Changes proposed at Wilder set the stage for the biggest enrollment shift in Minneapolis schools since 2009.
A sweeping plan designed to handle booming enrollment in Minneapolis schools over the next five years goes before the school board for a vote Tuesday evening, meaning changes for almost a third of district students.
The plan arrives back at the board with two final changes from the revised version the board saw last month:
• A competitive-entry elementary program for advanced students proposed for the Wilder building on Chicago Avenue has been dropped, but an undefined program for pre-kindergarten to fifth grade would open there in 2015.
• A middle school in another portion of that building has also been scrapped in favor of expanding Sanford Middle School in 2016. The district previously backed off a shift opposed by some parents of middle-school Spanish immersion students from Anwatin Middle School to Wilder.
The proposal represents the biggest change since the district’s massive restructuring of attendance patterns in 2009, when it was still reacting to declining enrollment.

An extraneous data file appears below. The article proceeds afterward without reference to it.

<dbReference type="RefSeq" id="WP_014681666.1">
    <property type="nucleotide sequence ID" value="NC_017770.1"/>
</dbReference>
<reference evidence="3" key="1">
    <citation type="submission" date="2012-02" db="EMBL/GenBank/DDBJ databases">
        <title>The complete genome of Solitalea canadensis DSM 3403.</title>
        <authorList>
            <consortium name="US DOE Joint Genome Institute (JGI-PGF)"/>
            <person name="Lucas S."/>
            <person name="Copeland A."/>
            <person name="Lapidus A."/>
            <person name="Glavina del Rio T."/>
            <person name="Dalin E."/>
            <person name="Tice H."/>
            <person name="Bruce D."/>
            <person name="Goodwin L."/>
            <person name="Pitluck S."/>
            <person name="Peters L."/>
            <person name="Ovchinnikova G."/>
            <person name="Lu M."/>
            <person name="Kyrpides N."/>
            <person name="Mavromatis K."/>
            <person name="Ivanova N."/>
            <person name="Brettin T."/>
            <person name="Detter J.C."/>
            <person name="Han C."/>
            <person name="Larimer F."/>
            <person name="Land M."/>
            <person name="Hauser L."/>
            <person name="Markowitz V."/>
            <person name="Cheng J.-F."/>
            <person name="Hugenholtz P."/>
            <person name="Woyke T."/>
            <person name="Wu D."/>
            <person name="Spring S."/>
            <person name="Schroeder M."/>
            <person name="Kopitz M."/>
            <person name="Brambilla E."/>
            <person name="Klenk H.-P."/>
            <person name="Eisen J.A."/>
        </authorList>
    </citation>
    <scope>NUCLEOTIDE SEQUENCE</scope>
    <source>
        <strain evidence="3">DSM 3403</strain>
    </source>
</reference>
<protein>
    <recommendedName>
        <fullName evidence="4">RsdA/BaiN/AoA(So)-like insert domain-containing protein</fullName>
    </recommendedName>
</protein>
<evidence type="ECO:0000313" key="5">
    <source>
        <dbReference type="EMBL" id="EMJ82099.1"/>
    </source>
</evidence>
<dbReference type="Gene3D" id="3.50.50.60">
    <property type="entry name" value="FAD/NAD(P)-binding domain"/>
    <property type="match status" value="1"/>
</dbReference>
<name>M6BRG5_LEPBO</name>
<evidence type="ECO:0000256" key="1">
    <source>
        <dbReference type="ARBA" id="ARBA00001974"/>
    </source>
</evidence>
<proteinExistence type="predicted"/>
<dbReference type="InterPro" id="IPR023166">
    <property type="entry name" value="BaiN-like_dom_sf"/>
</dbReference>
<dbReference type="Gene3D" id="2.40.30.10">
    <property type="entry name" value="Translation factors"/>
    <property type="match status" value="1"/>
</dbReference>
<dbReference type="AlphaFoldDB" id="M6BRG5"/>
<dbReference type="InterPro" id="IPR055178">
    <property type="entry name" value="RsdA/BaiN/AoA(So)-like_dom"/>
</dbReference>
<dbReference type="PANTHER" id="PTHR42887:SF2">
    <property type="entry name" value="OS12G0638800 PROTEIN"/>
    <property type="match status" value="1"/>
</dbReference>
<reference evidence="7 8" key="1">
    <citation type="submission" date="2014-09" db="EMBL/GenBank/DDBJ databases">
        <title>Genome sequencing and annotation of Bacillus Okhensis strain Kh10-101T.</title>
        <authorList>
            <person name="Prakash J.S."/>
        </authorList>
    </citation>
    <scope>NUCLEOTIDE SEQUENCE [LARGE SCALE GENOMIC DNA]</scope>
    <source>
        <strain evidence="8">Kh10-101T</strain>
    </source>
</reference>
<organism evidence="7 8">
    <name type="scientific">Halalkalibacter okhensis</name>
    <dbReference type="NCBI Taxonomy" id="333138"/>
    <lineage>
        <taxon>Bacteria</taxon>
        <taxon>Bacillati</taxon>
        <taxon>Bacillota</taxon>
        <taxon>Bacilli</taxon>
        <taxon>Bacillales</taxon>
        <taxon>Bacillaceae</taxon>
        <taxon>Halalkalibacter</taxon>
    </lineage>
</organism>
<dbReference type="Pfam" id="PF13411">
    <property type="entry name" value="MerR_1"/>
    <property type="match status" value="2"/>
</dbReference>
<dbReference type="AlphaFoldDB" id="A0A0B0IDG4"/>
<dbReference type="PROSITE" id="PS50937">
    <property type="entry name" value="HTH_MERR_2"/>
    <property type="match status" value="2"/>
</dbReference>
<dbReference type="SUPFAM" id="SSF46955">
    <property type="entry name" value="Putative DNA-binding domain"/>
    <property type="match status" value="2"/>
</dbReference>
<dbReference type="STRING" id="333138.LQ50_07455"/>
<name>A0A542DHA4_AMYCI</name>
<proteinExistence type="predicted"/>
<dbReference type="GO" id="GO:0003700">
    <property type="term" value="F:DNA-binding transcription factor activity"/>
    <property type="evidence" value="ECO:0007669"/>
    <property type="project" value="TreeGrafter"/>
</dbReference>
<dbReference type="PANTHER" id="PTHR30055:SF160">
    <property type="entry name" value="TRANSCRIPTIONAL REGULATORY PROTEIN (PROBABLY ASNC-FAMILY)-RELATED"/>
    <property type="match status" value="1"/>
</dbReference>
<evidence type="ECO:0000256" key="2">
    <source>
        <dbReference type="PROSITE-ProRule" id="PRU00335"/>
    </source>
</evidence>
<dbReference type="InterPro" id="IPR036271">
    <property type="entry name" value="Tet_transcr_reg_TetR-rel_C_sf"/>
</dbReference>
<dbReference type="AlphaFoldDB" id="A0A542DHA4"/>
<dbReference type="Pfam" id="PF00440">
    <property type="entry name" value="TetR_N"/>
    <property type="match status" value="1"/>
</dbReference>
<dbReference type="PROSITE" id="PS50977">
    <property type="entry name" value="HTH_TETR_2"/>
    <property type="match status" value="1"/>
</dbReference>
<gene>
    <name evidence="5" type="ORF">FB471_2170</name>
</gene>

It’s designed to accommodate the 3,400 students the district projects it will add by 2017, and aimed at creating some programs to attract students back from charter and other schools.
Some of those proposed changes include expanding the Spanish immersion program to a third elementary school at Sheridan (2015) and to Roosevelt High School, adding a second magnet at North High School (2015) focused on technical fields, possible later addition of an arts-technical program at Sanford and Roosevelt, and more early childhood programs.
The proposal affects about 10,500 students, although many won’t see much change. The proposal defers to 2017 the idea of a college prep or audition-based arts high school, which some parents felt would weaken existing high school arts programs. A proposal to open a school that would help immigrant students through their college years was also deferred.
Steve Brandt • 612-673-4438